The eruption on Mt Ontake in japan where more than 30 hikers are presumed dead is a tragic reminder that volcanoes can be unpredictable.
But scientists are constantly looking at events like this one to help us better understand them.
Similar eruptions are quite common in New Zealand as well - the most recent example was Mt Tongariro in 2012.
Massey University biosciences lecturer Heather Hendrickson said on Firstline this morning the Japan eruption was a "tragic reminder" of how dangerous volcanoes can be.
"This was a volcano that was under incredible amounts of surveillance and the reason that we can't predict this particular type of eruption is that it doesn't involve magma rising to the surface.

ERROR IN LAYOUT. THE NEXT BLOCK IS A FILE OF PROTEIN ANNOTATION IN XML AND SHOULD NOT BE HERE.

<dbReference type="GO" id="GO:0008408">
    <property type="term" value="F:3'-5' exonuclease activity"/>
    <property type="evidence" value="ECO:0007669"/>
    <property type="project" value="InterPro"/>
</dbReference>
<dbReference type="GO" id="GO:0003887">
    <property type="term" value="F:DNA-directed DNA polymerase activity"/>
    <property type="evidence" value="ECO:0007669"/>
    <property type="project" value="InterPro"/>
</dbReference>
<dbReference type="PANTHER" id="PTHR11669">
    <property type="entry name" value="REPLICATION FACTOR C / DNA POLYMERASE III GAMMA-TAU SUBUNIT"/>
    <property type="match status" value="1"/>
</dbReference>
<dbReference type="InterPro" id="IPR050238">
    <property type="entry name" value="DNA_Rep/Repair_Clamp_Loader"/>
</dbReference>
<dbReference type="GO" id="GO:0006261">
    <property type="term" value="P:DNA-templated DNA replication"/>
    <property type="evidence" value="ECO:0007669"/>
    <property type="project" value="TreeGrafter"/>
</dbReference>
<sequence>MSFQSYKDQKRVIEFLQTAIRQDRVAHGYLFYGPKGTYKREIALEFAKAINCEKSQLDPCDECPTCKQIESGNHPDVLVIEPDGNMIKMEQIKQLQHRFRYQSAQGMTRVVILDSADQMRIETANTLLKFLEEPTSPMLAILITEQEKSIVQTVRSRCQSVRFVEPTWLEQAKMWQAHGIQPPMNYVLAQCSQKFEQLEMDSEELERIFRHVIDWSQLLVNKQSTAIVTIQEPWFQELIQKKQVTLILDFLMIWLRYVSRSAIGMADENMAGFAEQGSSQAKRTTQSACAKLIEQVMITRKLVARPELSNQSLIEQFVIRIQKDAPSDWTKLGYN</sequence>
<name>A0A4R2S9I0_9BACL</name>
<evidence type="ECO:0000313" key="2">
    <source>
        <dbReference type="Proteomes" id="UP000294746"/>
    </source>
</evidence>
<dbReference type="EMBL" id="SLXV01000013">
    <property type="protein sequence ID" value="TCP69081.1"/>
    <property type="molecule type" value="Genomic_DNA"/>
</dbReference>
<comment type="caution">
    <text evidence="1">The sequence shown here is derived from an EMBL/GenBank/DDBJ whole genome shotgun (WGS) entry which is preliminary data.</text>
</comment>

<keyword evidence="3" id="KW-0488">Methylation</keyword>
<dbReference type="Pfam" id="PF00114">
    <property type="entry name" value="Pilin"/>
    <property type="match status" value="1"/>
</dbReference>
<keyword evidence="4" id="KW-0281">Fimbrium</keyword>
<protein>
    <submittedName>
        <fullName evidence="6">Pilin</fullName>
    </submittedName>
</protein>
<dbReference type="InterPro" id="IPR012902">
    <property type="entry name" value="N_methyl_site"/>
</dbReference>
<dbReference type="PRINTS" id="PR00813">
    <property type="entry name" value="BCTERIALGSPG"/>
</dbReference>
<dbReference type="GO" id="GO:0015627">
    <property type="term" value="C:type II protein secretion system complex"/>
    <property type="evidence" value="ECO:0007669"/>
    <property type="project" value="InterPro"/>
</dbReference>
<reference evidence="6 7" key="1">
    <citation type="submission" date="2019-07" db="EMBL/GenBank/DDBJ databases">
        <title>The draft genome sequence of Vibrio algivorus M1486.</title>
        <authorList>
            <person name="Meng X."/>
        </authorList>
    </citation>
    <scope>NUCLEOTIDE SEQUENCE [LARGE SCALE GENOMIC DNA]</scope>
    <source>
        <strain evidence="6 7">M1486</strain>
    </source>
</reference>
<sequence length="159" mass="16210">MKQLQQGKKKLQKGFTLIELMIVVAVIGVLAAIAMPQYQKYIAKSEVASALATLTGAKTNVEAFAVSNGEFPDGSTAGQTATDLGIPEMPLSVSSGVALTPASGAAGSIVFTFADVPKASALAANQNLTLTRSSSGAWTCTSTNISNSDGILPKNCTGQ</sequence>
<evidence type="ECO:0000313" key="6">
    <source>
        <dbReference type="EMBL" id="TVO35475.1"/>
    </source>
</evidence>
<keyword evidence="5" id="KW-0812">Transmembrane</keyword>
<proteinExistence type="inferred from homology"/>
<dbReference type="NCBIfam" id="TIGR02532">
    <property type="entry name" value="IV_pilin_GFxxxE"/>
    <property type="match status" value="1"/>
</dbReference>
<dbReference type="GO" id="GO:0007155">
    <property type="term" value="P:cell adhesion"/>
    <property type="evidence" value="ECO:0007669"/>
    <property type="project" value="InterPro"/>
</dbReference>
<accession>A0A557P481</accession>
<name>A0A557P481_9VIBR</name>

"So there aren’t going to be any other kinds of seismic signs in advance."
Groundwater had probably hit magma deep down in the volcano and "flashed" to become steam, she said.
"That immediately just sets off an eruption and so there aren’t warning signs of the kind that we might expect."
Watch the video for the full interview.
source: newshub archive